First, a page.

In 2015, Lithuanian mezzo soprano Justina Gringytė was named "Young Singer of the Year" at the International Opera Awards. Justina was a a member of the Jetter Parker Parker Young Artist Programme at the Royal Opera House, Covent Garden.
This season Justina’s engagements include the title role of Carmen for the Teatro Massimo, Palermo and for the Teatro Sao Carlos, Lisbon and Marguerite Le Damnation de Faust for the Bolshoi Theatre, Moscow. In future seasons, Justina looks forward to returning to Welsh National Opera as Preziosilla La forza del destino and to her debut at the Gran Teatre del Liceu, Barcelona.
Among Justina’s recent operatic appearances are Maddalena Rigoletto for the Royal Opera House, Covent Garden; the Bolshoi Theatre; English National Opera and for her debut at the Teatro Real, Madrid; the title role of Carmen for English National Opera; Scottish Opera; Novosibirsk Oper and Ballet and the Lithuanian National Opera and Ballet Theatre, as well as in concert performances in Moscow and St Petersburg; Hänsel Hänsel und Gretel for Vilnius City Opera; Dulcinee Don Quichotte and Kaled in La roy de Lahore (Massenet) with the Chelsea Opera Group and Fenena Nabucco for Welsh National Opera and the Savonlinna Opera Festival.
On the concert platform, recent highlights include the Verdi Requiem with the Simón Bolívar Orchestra and Gustavo Dudamel; Mahler’s Symphony No. 8 with the Philharmonia Orchestra and Esa-Pekka Salonen; Beethoven’s 9th Symphony with the London Philharmonic Orchestra and Maestro Kazushi Ono; Meg Page in a concert performance of Falstaff with the City of Birmingham Symphony Orchestra and Edward Gardner and Dvořák’s Stabat Mater with the Lithuanian State Symphony Orchestra and Gintaras Rinkevicius at the Pažaislis Music Festival.
As a recitalist, Justina has recently appeared with Iain Burnside at the Wigmore Hall and with Julius Drake in Antwerp. Her debut recording The Complete Rachmaninov Songs with Iain Burnside was shortlisted for the 2014 Gramophone Awards.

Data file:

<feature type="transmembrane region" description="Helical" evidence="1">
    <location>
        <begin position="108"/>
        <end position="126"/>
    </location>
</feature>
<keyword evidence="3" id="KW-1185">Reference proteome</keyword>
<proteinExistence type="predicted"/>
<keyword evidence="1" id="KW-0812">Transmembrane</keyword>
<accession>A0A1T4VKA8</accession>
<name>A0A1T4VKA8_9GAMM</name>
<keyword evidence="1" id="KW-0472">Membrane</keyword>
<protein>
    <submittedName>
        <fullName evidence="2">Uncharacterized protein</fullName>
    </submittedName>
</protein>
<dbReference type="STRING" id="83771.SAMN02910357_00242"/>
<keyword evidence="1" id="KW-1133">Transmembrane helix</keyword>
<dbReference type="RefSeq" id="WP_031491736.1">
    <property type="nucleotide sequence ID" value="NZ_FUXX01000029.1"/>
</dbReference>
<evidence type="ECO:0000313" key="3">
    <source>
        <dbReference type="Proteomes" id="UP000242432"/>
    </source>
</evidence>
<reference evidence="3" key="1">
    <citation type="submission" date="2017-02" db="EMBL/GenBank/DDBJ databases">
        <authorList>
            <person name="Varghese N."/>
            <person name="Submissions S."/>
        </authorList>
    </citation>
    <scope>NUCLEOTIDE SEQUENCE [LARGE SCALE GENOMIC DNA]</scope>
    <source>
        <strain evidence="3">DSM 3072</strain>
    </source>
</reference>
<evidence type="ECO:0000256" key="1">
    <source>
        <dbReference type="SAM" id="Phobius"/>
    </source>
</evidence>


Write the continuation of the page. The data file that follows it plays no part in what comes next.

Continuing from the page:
Biography not for publication, for an up to date version please contact Oliver Clarke.
“She commands the stage, alternately spitting out or sliding deliciously around in her vocal lines, imperious one minute and fragile the next.”
"Justina Gringyte sings the title role, fresh from Calixto Bieito’s rather friskier production at English National Opera earlier this year. Here she is the classic Gypsy stereotype, all swooshy skirts and swarthy glances, but more interestingly she can really sing: her voice is steel-clad, hotly phrased, superbly controlled. Maybe she overdoes the opening scenes, but her colours soften through the opera as they should. She can move, too, and play the castanets just about in time while doing so. It’s an impressive performance.”
“Mezzo-soprano Justina Gringyte was a fiery Giovanna Seymour in the extract from Anna Bolena, revealing a wonderfully smoky tone, and she delivered the coloratura fearlessly.”
“All eyes were drawn to Justina Gringyte as Carmen, the star turn of the show, whose magnetic stage presence turned sultry, spitting-angry, vulnerable and passionate as she tore into her arias with a vengeance and astonishing vocal verve.”
“Justina Gringyte projected vibrant tone and lucid Italian as the unfortunate Fenena.”
The Daily Telegraph
“Justina Gringyte on the other hand is a knowing Carmen, fully aware of how she can sexually ensnare her victims and has a distinctive, richly coloured voice. She is also a magnetic stage presence and was one of the few singers on stage to fully embody the requirements the staging demanded.”